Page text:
The list of vegetables that supply your body with high amounts of energy is extensive.

Here is a list of energy foods that can easily be integrated into your daily diet. High-energy foods supply your body with the additional energy needed to get through the day. Enjoy!

1. Apple

Apples provide the necessary fiber to maintain a healthy bowel, while apple pectin, retrieved from the apple's peel, supports overall wellness.

2. Banana

Bananas contain a good amount of fiber. Fiber helps get rid of toxic substances contained in our bodies. The banana helps reject impurities and provides potassium. Potassium helps maintain normal muscle function and aids the nervous system.

3. Eggplant

Eggplants are ideal to eat about one hour before your daily sports activity. Antioxidants provided by eggplants help fight exercise-induced free radicals. This vegetable also contains carotenoids, which aid in overall wellness.

4. Apricot

Apricots have been traditionally used as an aphrodisiac. Apricots contain B vitamins, which may contribute to their traditional benefits.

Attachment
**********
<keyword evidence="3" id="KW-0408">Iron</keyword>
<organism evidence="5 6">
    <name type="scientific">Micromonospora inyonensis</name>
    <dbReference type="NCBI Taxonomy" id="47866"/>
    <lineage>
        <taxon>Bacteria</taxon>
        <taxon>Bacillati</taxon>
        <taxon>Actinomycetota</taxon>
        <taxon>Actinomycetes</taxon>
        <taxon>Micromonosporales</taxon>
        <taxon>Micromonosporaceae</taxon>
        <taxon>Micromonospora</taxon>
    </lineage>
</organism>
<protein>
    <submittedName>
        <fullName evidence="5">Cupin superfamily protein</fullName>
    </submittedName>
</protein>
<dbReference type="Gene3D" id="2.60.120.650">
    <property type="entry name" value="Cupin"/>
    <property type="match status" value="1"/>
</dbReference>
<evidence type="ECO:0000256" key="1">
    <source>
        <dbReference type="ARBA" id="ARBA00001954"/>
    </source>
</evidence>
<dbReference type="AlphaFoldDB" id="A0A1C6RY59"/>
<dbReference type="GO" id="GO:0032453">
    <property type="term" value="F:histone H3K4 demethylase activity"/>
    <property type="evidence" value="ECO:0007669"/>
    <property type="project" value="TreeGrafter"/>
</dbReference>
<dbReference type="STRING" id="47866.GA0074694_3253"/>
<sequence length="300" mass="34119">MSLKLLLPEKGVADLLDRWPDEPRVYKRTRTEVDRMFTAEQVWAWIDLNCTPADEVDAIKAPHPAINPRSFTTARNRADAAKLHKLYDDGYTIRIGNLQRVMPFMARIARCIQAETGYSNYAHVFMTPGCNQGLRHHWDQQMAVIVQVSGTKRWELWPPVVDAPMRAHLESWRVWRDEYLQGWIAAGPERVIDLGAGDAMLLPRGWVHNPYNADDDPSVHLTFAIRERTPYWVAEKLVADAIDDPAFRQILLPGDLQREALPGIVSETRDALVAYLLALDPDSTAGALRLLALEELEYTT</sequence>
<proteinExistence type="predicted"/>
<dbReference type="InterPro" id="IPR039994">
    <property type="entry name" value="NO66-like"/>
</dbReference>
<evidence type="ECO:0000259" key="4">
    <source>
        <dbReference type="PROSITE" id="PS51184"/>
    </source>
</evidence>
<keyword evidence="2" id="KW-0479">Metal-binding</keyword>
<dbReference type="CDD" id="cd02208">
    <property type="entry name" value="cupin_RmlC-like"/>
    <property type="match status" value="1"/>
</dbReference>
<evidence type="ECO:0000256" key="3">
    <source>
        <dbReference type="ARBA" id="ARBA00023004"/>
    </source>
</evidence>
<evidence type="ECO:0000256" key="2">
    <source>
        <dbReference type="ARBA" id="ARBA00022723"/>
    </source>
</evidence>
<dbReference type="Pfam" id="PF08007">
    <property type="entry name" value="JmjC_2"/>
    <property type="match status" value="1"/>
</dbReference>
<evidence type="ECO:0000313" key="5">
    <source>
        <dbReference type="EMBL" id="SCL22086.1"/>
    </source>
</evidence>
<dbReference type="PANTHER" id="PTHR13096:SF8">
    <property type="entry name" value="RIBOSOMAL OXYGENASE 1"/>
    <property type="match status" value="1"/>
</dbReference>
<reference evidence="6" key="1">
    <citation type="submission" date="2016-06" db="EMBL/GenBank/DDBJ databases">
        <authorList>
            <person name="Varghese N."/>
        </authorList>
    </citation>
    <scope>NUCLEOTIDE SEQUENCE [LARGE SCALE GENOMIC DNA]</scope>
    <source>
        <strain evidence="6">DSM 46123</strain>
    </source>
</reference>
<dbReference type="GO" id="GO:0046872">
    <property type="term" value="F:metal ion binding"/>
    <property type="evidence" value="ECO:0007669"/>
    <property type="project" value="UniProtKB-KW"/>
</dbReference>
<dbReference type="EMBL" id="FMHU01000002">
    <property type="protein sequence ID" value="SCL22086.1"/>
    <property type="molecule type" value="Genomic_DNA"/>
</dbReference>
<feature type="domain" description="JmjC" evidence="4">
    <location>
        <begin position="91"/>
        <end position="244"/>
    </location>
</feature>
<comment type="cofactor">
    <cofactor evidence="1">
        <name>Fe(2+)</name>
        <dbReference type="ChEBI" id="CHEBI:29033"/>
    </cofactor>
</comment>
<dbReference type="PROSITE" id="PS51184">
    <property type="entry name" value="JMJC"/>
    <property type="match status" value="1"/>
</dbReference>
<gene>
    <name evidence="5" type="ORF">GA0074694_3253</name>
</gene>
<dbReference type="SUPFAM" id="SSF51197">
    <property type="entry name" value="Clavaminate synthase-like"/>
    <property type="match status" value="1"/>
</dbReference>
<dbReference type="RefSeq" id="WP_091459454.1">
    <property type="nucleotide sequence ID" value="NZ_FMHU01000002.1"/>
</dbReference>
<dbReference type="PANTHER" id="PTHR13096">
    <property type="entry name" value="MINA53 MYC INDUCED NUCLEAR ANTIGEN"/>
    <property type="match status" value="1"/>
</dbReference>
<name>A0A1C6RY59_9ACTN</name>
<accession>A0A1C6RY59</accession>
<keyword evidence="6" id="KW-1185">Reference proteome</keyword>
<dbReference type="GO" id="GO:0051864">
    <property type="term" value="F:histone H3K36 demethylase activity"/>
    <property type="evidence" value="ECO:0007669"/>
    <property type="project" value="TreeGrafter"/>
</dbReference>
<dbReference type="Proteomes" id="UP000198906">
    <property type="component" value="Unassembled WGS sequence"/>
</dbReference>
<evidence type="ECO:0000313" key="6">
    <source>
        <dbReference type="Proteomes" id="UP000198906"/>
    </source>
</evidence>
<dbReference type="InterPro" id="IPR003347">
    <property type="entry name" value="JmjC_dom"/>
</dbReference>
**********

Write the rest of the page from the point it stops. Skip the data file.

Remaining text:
5. Grapefruit

A wonderful energy food, the grapefruit is known to support overall health. Grapefruits are also popular with dieters, while providing high energy.

6. Yogurt

Yogurt is full of B vitamins, which help your body convert other nutrients into energy. However, you should choose low-fat or non-fat varieties. Mix yogurt with nuts for a healthy energy snack. Probiotics in yogurt can also support immune health.

7. Cheese

Cheese contains calcium, which is essential for bone health. Calcium is also involved in muscle and nerve function.

8. Orange

Orange juice provides extra energy along with a complete series of vitamins. Vitamin C can support your immune system for overall health and vitality. But, too much Vitamin C can be acidic to your body, so drink these juices in moderation. Oranges are also beneficial during times of seasonal change.

9. Green Tea

It is widely known that Green Tea is full of polyphenols, which keep the body strong and energized. Green Tea also supports breast health.

10. Tuna

Tuna fish is great for people with low intakes of Vitamin B-12, which is needed for red blood cell production. Tuna is rich in Omega 3, a substance that helps both body and mind. The protein in tuna also supports lean muscle, so don't avoid it if you are performing regular sports activities.

In Addition